Tom Prior receives Prep alumnus award in May 2019 at the annual gathering of the Golden Agers, men graduated more than fifty years ago. Tom is pictured here with Fr. John Swope, S.J., president, and Kevin Ryan, Director of Alumni
I had the privilege of celebrating the Mass before the Award Luncheon
Homily for "Golden Agers" at St. Joseph's Prep MAY 31, 2019 VISITATION FEAST
Very often fiction and poetry writers have a particular image or event that they choose as the center of their story. I recently read a novel in which the ending is very startling and upsetting. It seems totally improbable sitting there by itself. But it is at the end of the novel and the author, I believe, first of all imagined this startling event before he knew anything about the characters and their stories. So he wrote the story to prepare the reader to accept the senselessness of the startling act, all along hinting at what that act might be without giving the ending away.
I bring this up because on this feast day designated by the Church, the Feast of the Visitation of Mary to her cousin Elizabeth, both of them pregnant, we experience the evangelist Luke doing something of the same thing. Luke and the earliest Christian community already know the story of the lives of the two children who will be born to these women, John the Baptist and Jesus. In particular the Spirit inspired the first Christian community to help it understand that Jesus is risen from the dead. And the community experienced this conviction in the most Jewish of ways as an experience of Jesus returning to them in his risen body. He encourages them with his greetings of peace and his commission to let the world know of God’s compassion and mercy.
Luke’s gospel writing about Jesus’ life and the life of his cousin John records events looking back from the viewpoint of Jesus’ resurrection. Thus Luke adds world-shattering language to the greetings and prayers that Jesus’ Mother Mary and cousin Elizabeth exchange when they meet each other to share their hopes for their children. Mary is a young Jewish girl without any special pedigree but she speaks the poetry of gratitude and excitement indicating even in the first months of pregnancy that she already recognizes the salvific nature of the life of her child. Mary can only hint at what happens at the end of the Jesus’ life, the particulars still unknown to her. But she has faith in the recognition of her blessedness. She magnifies the Lord and her spirit leapt for joy. She hints, too, at her child’s role in the fulfillment of God’s promises to the Jewish people: “He has come to the help of his servant Israel for he has remembered his promise of mercy.”
You can see where we can go with this. Here we are at an age when we are coming to the end of our lives. We today have come together and remember with gratitude our experiences at St. Joseph’s Prep over fifty years ago. Like Luke knows Jesus, we know about our lives and we can look back at our high school years from this vantage point today and put into our seventeen year old mouth some language related to the successes and failures, joys and sorrows, hopes and dreams in all our experiences up until today. These words will certainly have something to do with the characteristics that were taught to us, even imposed on us.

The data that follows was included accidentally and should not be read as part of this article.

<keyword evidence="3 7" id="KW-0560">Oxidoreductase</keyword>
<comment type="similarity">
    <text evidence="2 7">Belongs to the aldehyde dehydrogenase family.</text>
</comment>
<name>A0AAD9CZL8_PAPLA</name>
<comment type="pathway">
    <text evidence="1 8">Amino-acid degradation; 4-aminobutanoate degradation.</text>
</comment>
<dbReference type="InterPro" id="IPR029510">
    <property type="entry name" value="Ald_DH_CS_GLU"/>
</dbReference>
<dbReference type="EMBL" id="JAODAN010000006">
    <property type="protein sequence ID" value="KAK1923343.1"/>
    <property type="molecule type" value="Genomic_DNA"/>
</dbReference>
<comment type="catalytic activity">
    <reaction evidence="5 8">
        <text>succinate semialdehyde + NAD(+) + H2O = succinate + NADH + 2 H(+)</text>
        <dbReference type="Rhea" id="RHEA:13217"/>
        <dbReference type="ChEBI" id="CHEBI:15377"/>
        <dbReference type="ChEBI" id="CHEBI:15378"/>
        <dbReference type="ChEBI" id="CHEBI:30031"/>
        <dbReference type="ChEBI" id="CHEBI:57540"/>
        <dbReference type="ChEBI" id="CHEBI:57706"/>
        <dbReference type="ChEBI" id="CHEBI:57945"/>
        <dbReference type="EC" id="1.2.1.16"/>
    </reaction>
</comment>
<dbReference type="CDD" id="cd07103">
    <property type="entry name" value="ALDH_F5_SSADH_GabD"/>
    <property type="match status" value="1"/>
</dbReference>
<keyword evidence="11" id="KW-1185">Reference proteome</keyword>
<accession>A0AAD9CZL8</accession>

I look back now and I try to remember or paraphrase the words of my seventeen-year-old mouth or even rewrite them. I don’t recall magnifying the Lord and leaping for joy the way Luke expresses Mary’s youthful excitement. Well, we did celebrate when we beat Roman! The football team paved the way for others since then. And the Jesuits taught us to be confident that there are good choices ahead. And they insisted that we develop the desire for the good.
Like a good fiction writer now enjoying a return to a place of high school formation and now reflecting on all that has happened over fifty and more years, I encourage each of you to find that sentence or two that you might have voiced when seventeen that foreshadows the positive feelings of returning here this day.
I can hear some of our sentences. “That son-of-a-gun is trying to teach me a lesson…well he can just go fly a kite--(my language is controlled here!). Or, “I know I need to get up in front of everybody and give a speech but I think I am going to lose my breakfast.” Or, “I’m working my butt off; what makes you think I can do better?” Or “I’m tired of working on muscle memory; I just want to go out and play.” We spoke such sentences. And we can rewrite them now realizing that they penetrated our characters without breaking our spirits and we grew with them.
Those Jesuits. They challenged us and opened new paths for us. This was the work of God calling us to lives filled with love and the deeds of love. And the best thing about today is not so much us but that this work of building character continues right here day-in and day-out. And over the last 50 years some 10,000 men have been added to our number. “Loving, religious, intellectually competent, open to growth and committed to doing justice.”